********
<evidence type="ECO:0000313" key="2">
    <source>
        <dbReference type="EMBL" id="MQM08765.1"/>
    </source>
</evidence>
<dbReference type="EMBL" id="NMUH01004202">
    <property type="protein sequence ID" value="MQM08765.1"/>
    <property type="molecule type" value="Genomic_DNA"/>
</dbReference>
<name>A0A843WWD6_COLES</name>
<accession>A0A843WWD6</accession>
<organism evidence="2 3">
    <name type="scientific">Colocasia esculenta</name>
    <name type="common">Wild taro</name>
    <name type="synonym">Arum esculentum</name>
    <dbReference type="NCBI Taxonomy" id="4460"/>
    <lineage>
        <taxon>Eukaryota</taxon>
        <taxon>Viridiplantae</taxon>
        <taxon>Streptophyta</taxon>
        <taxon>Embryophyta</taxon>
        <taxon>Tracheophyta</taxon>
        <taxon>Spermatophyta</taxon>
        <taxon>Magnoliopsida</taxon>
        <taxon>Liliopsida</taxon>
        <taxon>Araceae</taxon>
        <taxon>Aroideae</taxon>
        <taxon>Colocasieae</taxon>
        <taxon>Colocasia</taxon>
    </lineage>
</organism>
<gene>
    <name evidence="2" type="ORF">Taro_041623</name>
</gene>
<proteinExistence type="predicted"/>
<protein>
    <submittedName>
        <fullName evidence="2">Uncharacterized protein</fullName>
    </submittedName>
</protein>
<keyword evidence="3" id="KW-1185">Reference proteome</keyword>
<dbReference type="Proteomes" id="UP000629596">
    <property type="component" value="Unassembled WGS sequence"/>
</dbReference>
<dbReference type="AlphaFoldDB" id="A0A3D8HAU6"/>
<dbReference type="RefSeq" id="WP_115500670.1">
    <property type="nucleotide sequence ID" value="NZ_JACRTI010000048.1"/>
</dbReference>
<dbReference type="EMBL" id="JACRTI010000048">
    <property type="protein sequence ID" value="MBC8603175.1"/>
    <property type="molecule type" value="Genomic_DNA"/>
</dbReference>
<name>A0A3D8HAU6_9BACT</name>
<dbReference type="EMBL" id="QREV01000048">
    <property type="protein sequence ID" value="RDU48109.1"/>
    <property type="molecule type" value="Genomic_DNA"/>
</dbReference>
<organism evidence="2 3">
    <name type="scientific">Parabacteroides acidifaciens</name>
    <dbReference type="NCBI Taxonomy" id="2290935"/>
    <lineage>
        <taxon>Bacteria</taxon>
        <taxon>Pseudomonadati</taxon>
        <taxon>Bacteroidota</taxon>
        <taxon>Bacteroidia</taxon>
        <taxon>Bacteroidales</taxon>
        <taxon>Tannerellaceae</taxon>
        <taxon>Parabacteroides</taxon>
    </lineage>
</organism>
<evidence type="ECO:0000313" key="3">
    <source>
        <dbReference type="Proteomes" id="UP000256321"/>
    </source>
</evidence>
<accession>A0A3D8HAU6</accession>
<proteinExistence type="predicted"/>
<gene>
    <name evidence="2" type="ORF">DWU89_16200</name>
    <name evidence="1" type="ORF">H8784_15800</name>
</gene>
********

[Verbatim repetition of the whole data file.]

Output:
<evidence type="ECO:0000313" key="2">
    <source>
        <dbReference type="EMBL" id="MQM08765.1"/>
    </source>
</evidence>
<dbReference type="EMBL" id="NMUH01004202">
    <property type="protein sequence ID" value="MQM08765.1"/>
    <property type="molecule type" value="Genomic_DNA"/>
</dbReference>
<name>A0A843WWD6_COLES</name>
<accession>A0A843WWD6</accession>
<organism evidence="2 3">
    <name type="scientific">Colocasia esculenta</name>
    <name type="common">Wild taro</name>
    <name type="synonym">Arum esculentum</name>
    <dbReference type="NCBI Taxonomy" id="4460"/>
    <lineage>
        <taxon>Eukaryota</taxon>
        <taxon>Viridiplantae</taxon>
        <taxon>Streptophyta</taxon>
        <taxon>Embryophyta</taxon>
        <taxon>Tracheophyta</taxon>
        <taxon>Spermatophyta</taxon>
        <taxon>Magnoliopsida</taxon>
        <taxon>Liliopsida</taxon>
        <taxon>Araceae</taxon>
        <taxon>Aroideae</taxon>
        <taxon>Colocasieae</taxon>
        <taxon>Colocasia</taxon>
    </lineage>
</organism>
<gene>
    <name evidence="2" type="ORF">Taro_041623</name>
</gene>
<proteinExistence type="predicted"/>
<protein>
    <submittedName>
        <fullName evidence="2">Uncharacterized protein</fullName>
    </submittedName>
</protein>
<keyword evidence="3" id="KW-1185">Reference proteome</keyword>
<dbReference type="Proteomes" id="UP000629596">
    <property type="component" value="Unassembled WGS sequence"/>
</dbReference>
<dbReference type="AlphaFoldDB" id="A0A3D8HAU6"/>
<dbReference type="RefSeq" id="WP_115500670.1">
    <property type="nucleotide sequence ID" value="NZ_JACRTI010000048.1"/>
</dbReference>
<dbReference type="EMBL" id="JACRTI010000048">
    <property type="protein sequence ID" value="MBC8603175.1"/>
    <property type="molecule type" value="Genomic_DNA"/>
</dbReference>
<name>A0A3D8HAU6_9BACT</name>
<dbReference type="EMBL" id="QREV01000048">
    <property type="protein sequence ID" value="RDU48109.1"/>
    <property type="molecule type" value="Genomic_DNA"/>
</dbReference>
<organism evidence="2 3">
    <name type="scientific">Parabacteroides acidifaciens</name>
    <dbReference type="NCBI Taxonomy" id="2290935"/>
    <lineage>
        <taxon>Bacteria</taxon>
        <taxon>Pseudomonadati</taxon>
        <taxon>Bacteroidota</taxon>
        <taxon>Bacteroidia</taxon>
        <taxon>Bacteroidales</taxon>
        <taxon>Tannerellaceae</taxon>
        <taxon>Parabacteroides</taxon>
    </lineage>
</organism>
<evidence type="ECO:0000313" key="3">
    <source>
        <dbReference type="Proteomes" id="UP000256321"/>
    </source>
</evidence>
<accession>A0A3D8HAU6</accession>
<proteinExistence type="predicted"/>
<gene>
    <name evidence="2" type="ORF">DWU89_16200</name>
    <name evidence="1" type="ORF">H8784_15800</name>
</gene>